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article image1 million pounds of carbon released after Gulf of Mexico spill

By Jane Fazackarley     Sep 24, 2011 in Environment
One million pounds of carbon were released into the atmosphere following the 2010 Deepwater Horizon Spill, according to researchers from the National Oceanic and Atmospheric Administration (NOAA).
On April 20th, 2010, an explosion on the Deepwater Horizon oil rig killed 11 men, injured 17 others, and left 53,000 barrels of oil a day leaking into the Gulf of Mexico until the well was finally capped weeks later. To limit the damage to the delicate ecosystems, and to the marine life that have their home in the Gulf of Mexico, and to minimise oil slicks from the water surface, it is estimated that one in twenty barrels of oil were burned.
Using its WP-3D research aircraft, NOAA surveyed the atmosphere surrounding the site of the spill. Researchers from the Cooperative Institute for Research in Environmental Sciences (CIRES) were also involved in the research, details were published in the online journal Geophysical Research Letters last week.
In June  NOAA redirected the aircraft to survey the atmosphere above the Gulf spill site. A new stud...
In June, NOAA redirected the aircraft to survey the atmosphere above the Gulf spill site. A new study by NOAA and CIRES scientists found that controlled burns released more than one million pounds of sooty black carbon into the atmosphere.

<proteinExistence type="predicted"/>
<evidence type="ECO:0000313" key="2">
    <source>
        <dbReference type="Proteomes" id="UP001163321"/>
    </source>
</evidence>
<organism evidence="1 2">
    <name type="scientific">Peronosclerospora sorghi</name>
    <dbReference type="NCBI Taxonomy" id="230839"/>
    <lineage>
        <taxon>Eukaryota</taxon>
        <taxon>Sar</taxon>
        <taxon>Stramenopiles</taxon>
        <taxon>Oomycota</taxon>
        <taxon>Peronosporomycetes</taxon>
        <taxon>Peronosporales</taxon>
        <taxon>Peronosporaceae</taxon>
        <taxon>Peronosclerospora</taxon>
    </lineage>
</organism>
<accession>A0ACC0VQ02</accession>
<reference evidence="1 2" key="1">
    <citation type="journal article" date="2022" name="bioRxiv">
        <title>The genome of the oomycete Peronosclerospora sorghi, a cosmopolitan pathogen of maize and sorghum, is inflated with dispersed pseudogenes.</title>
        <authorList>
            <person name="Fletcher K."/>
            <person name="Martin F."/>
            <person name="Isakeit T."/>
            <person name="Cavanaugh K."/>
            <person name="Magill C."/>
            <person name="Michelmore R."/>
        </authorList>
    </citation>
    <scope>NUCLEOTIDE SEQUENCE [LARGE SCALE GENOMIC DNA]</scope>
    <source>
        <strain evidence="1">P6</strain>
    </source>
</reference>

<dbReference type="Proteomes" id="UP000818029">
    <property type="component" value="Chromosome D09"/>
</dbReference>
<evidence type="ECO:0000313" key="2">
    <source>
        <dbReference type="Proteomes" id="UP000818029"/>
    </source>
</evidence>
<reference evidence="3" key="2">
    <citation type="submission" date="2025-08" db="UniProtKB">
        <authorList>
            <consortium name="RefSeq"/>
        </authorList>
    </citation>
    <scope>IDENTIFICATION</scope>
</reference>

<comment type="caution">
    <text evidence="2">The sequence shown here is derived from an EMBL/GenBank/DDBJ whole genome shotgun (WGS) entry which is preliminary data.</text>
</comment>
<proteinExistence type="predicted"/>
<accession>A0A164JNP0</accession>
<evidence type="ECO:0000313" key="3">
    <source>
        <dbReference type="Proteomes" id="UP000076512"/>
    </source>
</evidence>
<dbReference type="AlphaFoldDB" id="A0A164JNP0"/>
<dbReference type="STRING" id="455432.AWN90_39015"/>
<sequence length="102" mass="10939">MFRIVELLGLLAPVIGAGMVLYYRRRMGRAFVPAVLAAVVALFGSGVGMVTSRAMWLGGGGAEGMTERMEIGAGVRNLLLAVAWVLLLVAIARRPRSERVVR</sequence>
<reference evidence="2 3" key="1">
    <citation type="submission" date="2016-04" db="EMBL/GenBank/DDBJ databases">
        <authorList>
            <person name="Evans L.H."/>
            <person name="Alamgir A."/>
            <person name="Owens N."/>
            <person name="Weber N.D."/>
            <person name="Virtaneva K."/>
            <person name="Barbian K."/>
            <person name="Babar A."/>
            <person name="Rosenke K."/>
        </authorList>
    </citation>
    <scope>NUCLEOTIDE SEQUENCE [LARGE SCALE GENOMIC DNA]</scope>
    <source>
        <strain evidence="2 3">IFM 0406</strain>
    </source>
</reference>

The researchers say that the 1 million pounds of black carbon (soot) is “roughly equal to the total black carbon emissions normally released by all ships that travel the Gulf of Mexico during a 9-week period”. Carbon can contribute to global warming and continued exposure to it is known to cause health issues such as respiratory problems.
Commenting in a press release, Anne Perring, lead author and a scientist at CIRES and NOAA, said:
“Scientists have wanted to know more about how much black carbon pollution comes from controlled burning and the physical and chemical properties of that pollution. Now we know a lot more."
The researchers also found that the carbon released from the smoke plumes reached higher into the atmosphere than ship emissions would, and they found that the carbon particles were notably larger than other sources of carbon emissions in the Gulf of Mexico.
In a press release Perring said:
“The size and makeup of the black carbon particles determine how fast the particles are removed from the atmosphere by various processes, which ultimately affects their impact on climate."
The press release goes on to state:
"Larger particles are removed from the atmosphere more quickly and thus have smaller climate impacts. And, those same properties of black carbon are important for assessing human health impacts."
A task force was formed to assist with the cleaning up of the Gulf of Mexico. More details about the work of Restore the Gulf can be found here.
More about Gulf oil spill, NOAA, black carbon, Deepwater horizon
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